How to Run a Bitcoin Node 
How-to Guides

How to Run a Bitcoin Node 

Created 1yr ago, last updated 9mo ago

How can you run a Bitcoin node? Do you have to be really tech-savvy, or can anyone do it?

How to Run a Bitcoin Node 

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Bitcoin is a peer-to-peer network purpose-built to run by sets of consensus rules. These rules govern the transaction validation process such that the Bitcoin network becomes unsusceptible to transactional frauds without having to resort to centralized architecture. The network relies on the inputs of several nodes, which independently verify new transactions and broadcast their findings to other nodes for further analysis or verifications. In this article, we will explore the functions of a Bitcoin node, why you should consider running one, and how to go about it.

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What Is a Node?

A node can be thought of as a physical electronic device that is attached to a communication network. It enables the creating, receiving and transmission of information over the communication channel. However, the individual definition of a node depends on the type of network it is in.

What Is a Bitcoin Node?

A Bitcoin node is any machine or server connected to the Bitcoin network to partially or fully validate transactions. Think of it as connecting your computer to the Bitcoin network and playing your part in protecting the network from attacks or frauds. The nodal approach to Bitcoin allows it to democratize the network and eliminate the need for a central authority.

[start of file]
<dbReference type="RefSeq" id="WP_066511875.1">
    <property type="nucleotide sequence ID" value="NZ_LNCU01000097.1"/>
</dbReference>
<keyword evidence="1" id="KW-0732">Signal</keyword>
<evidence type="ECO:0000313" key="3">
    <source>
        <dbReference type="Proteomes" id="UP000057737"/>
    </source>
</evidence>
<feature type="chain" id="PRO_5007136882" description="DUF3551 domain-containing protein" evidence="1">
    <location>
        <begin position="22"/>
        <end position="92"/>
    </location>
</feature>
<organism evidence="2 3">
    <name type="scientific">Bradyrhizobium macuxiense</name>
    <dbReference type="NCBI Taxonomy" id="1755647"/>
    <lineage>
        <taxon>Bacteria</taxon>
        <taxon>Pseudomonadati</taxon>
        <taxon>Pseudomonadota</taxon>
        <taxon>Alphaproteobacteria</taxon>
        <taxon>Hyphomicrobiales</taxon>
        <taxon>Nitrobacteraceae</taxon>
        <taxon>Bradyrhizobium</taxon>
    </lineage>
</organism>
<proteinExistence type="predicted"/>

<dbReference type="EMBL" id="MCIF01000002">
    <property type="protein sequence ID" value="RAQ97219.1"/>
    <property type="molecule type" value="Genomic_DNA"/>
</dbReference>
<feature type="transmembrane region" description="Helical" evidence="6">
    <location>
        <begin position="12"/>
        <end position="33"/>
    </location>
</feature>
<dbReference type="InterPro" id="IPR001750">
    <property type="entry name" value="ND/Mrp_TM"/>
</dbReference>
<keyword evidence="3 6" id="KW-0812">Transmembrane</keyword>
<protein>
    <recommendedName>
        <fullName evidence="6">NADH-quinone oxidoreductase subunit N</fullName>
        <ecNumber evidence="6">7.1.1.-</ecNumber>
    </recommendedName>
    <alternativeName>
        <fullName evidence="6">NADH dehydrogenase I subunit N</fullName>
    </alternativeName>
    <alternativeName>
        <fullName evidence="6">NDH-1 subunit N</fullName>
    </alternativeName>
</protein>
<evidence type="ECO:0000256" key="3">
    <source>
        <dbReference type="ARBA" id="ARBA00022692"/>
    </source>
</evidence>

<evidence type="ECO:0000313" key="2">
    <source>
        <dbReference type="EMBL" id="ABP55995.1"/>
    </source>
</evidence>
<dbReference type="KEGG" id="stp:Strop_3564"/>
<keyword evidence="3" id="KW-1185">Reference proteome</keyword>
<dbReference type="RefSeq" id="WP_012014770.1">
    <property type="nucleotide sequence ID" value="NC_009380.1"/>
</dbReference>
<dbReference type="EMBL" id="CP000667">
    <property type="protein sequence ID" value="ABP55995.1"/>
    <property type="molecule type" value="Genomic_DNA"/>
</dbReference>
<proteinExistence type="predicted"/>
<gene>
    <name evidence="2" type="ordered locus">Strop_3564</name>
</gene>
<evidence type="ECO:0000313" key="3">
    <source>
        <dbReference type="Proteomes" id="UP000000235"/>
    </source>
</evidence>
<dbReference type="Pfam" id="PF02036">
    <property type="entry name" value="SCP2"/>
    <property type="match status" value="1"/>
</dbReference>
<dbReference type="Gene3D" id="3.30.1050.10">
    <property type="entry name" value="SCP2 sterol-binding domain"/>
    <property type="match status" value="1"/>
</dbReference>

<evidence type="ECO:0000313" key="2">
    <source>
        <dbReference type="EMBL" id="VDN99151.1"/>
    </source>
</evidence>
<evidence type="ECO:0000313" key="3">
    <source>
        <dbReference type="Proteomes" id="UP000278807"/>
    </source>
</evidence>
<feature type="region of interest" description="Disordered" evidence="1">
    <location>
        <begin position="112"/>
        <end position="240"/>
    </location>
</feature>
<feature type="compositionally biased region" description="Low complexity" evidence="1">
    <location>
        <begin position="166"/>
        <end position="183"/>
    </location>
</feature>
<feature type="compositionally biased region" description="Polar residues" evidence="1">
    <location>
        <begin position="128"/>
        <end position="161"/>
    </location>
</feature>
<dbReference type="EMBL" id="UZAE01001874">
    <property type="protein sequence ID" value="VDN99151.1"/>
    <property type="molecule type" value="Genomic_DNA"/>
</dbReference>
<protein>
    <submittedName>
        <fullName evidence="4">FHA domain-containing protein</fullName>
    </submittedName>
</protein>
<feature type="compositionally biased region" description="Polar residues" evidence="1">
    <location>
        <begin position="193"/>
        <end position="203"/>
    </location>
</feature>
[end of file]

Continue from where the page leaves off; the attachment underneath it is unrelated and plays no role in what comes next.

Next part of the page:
With this, every node can scan through the new transactions added to the blockchain and ensure that they do not contradict Bitcoin's transaction history. In essence, the more nodes are connected to the Bitcoin network, the more robust and decentralized it becomes. It is clear that decentralization is one of the core reasons for Bitcoin’s growing appeal and the over $870 billion valuation of Bitcoin, as of September 2021.

What Is a Bitcoin Lightning Node?

Bitcoin lightning network is a layer 2 scaling solution that is expected to bring instant transactions and low fees to the Bitcoin network, making micropayments available and scaling the adoption of Bitcoin.
Lightning nodes can be run on top of Bitcoin full nodes, connecting users to the lightning network and enabling faster payments at lower fees. Many users running Lightning nodes use Raspberry Pi devices, instead of running it on the computer. Some popular Raspberry Pi nodes are myNode, RaspiBlitz and the beginner-friendly, easy-to-setup and easy-to-use Umbrel.

Bitcoin Node versus Bitcoin Miner

However, note that a blockchain node does not necessarily have to be a miner. While it is almost impossible for a solo miner to avoid running a Bitcoin node, an average Bitcoin node is tasked with the validation of transactions and blocks. Bitcoin miners go a step further by setting up extra mining hardware to solve complex mathematical problems, find a new block and load new transactions into it. On the other hand, those simply running a Bitcoin node only have to confirm the validity of the newly founded block and the transactions it contains. 
It is important to mention here that there are two major types of Bitcoin nodes. The first is the Bitcoin full node which is a resource-intensive approach to becoming a validator on the Bitcoin network. Full nodes are tasked with the responsibility of confirming all the transactions executed within the Bitcoin network. Therefore, they download the entirety of the Bitcoin ledger and update it as new transactions are added.